This gas is used for things like creating an inert environment for welding, fire suppression, and the carbonation of beverages. It is an important part of the carbon cycle, a complex cycle that underlies many of the mechanics of life on Earth. While this gas is entirely natural, some people began to be concerned about rising levels towards the end of the 20th century. Scientists became concerned that humans were producing too much of the compound for plants to process, a practice that could potentially lead to serious environmental problems.

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Mary McMahon
By Mary McMahon

Ever since she began contributing to the site several years ago, Mary has embraced the exciting challenge of being a All Things Nature researcher and writer. Mary has a liberal arts degree from Goddard College and spends her free time reading, cooking, and exploring the great outdoors.

Discussion Comments
By anon304744 — On Nov 21, 2012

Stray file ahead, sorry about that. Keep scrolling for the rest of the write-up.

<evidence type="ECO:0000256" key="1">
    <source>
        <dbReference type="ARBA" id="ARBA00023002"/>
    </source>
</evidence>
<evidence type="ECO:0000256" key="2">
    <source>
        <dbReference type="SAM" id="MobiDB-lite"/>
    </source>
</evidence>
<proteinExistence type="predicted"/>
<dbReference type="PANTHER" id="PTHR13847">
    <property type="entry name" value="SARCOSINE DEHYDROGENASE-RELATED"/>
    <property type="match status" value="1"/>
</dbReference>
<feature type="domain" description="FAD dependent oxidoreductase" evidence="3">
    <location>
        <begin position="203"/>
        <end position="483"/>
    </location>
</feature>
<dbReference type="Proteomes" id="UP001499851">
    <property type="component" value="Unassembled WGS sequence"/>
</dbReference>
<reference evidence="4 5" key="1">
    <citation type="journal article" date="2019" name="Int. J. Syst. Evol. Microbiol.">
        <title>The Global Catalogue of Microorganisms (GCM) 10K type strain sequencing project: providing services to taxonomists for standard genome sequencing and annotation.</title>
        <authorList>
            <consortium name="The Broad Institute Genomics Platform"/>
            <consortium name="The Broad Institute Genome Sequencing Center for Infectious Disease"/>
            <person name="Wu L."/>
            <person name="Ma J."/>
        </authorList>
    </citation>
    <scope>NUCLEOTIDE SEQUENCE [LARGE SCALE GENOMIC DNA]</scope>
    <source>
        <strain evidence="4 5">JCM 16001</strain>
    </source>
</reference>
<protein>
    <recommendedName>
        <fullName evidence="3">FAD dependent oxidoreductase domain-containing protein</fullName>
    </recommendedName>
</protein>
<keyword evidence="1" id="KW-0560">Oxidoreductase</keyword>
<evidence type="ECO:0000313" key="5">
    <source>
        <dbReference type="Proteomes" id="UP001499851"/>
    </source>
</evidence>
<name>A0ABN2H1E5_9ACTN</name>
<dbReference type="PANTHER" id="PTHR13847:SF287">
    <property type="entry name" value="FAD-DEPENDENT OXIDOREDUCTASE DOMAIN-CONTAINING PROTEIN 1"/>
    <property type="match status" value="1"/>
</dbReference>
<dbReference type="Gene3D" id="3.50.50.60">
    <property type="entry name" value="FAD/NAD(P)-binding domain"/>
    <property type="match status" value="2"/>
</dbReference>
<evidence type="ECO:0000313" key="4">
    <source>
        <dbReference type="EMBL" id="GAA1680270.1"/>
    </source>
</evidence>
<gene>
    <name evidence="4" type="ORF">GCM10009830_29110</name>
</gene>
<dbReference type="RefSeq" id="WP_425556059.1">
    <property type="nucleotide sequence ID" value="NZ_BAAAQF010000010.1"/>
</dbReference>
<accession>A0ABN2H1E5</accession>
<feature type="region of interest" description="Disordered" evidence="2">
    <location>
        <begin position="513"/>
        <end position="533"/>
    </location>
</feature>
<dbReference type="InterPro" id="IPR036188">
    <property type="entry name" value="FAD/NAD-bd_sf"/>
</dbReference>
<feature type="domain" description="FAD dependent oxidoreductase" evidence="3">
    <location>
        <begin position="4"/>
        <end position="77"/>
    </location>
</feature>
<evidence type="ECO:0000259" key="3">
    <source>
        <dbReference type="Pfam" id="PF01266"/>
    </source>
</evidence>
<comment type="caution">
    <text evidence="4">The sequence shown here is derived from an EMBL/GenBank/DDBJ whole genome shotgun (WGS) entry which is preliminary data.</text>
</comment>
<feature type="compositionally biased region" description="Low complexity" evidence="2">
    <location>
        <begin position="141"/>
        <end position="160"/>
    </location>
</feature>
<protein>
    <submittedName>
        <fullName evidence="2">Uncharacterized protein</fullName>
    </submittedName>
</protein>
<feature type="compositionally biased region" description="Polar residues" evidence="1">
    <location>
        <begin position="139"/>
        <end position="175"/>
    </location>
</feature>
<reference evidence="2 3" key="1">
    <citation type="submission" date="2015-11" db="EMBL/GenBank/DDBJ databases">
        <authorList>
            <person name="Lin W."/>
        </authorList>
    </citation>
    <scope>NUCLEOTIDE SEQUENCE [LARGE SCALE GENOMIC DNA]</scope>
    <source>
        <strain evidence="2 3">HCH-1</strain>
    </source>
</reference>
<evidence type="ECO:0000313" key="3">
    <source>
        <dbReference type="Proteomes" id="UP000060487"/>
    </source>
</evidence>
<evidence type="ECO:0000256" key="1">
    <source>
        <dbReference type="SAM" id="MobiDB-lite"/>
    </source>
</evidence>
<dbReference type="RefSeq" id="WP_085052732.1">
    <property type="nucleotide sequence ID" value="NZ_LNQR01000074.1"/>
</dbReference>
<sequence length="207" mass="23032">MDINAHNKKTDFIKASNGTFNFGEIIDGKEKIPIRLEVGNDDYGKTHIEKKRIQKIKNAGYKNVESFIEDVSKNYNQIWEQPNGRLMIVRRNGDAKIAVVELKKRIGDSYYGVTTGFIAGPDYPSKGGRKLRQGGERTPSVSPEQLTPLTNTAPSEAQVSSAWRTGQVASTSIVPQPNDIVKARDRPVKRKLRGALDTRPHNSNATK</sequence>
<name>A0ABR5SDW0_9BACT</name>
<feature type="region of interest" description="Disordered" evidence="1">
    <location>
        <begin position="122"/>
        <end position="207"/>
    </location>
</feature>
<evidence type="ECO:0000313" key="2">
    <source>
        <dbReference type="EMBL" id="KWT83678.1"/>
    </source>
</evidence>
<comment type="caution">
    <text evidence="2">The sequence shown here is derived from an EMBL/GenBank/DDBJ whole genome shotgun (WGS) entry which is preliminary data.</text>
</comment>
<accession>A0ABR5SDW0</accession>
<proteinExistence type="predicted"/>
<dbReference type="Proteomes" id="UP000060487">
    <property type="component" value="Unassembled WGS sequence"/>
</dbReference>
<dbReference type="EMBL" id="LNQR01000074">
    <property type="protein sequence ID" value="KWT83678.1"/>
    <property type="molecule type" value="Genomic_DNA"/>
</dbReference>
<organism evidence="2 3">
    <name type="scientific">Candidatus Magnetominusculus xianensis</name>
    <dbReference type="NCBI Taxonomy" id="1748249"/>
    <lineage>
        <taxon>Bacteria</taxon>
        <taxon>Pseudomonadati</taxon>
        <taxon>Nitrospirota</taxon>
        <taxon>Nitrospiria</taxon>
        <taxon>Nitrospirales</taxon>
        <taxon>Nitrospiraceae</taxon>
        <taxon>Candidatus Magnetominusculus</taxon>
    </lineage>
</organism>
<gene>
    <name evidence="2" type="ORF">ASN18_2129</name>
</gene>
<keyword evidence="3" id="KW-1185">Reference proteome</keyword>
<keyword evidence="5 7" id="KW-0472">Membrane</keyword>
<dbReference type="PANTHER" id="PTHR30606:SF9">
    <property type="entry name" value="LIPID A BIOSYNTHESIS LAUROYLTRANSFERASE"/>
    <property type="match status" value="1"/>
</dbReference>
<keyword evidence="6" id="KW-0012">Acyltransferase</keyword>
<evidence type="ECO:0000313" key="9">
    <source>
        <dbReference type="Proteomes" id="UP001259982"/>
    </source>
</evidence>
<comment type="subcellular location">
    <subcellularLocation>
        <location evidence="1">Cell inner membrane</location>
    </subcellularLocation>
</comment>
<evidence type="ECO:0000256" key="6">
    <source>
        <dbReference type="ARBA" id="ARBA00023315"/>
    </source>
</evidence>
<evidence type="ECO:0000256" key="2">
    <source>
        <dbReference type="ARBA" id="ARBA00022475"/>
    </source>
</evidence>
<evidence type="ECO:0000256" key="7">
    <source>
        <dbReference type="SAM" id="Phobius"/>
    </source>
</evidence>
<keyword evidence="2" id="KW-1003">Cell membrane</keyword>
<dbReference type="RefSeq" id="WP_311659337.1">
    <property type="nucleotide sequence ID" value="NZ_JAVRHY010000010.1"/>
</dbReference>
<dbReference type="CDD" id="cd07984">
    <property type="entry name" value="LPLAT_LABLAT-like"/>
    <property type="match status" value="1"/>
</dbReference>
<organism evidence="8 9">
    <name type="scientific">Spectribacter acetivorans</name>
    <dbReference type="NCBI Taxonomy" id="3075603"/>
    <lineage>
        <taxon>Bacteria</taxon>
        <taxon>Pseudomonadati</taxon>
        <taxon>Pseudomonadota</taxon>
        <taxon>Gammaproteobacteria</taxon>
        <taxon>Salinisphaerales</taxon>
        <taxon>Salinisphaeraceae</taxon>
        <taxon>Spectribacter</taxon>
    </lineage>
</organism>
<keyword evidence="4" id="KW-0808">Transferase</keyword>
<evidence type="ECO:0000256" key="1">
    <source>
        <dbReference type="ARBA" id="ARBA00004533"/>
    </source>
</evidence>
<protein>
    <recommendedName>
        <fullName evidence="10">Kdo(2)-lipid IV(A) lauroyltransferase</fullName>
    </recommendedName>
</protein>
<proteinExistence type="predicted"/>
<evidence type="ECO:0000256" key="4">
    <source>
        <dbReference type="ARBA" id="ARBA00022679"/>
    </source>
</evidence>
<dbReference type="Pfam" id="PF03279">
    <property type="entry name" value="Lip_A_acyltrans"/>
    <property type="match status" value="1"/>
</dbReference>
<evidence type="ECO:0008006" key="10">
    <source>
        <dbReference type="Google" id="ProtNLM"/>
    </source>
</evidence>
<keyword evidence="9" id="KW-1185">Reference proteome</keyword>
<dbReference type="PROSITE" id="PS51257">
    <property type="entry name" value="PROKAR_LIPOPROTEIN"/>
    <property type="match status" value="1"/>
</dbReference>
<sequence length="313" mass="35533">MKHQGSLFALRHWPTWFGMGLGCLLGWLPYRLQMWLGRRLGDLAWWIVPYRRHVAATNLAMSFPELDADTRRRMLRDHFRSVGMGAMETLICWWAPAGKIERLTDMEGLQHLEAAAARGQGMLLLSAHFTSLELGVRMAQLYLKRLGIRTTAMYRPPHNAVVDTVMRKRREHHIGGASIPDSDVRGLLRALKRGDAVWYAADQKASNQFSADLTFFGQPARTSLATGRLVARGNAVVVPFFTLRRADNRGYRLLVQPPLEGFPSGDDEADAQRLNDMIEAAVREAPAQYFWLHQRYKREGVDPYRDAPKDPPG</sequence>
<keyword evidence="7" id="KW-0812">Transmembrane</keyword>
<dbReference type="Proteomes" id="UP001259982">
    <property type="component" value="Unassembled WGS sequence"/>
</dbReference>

Does carbon dioxide produce particulates?

By anon193122 — On Jul 04, 2011

This helped. Thanks.

By anon180653 — On May 26, 2011

what does carbon do to the earth?

By anon163432 — On Mar 27, 2011

I agree with post 28 and post 22 mainly because there hasn't been any noticeable temperature rises in my neighborhood, plus even if the temperature is rising in other areas, that's natural for earth, according to history itself.

By anon160482 — On Mar 16, 2011

carbon dioxide is only in minute trace elements in our atmosphere. The atmosphere is composed of 78 percent nitrogen, 21 percent oxygen, less than 1 percent argon and minute traces of several other elements. So carbon dioxide does not cause a problem. --anon 67

By anon158554 — On Mar 07, 2011

Nature -- that's what it is. Trees and plants breathe in carbon dioxide and breathe out oxygen. Humans breathe in the oxygen and breathe out the carbon dioxide. And so it goes. Stop burning down the forests and plant more trees. Problem solved.

By anon158175 — On Mar 06, 2011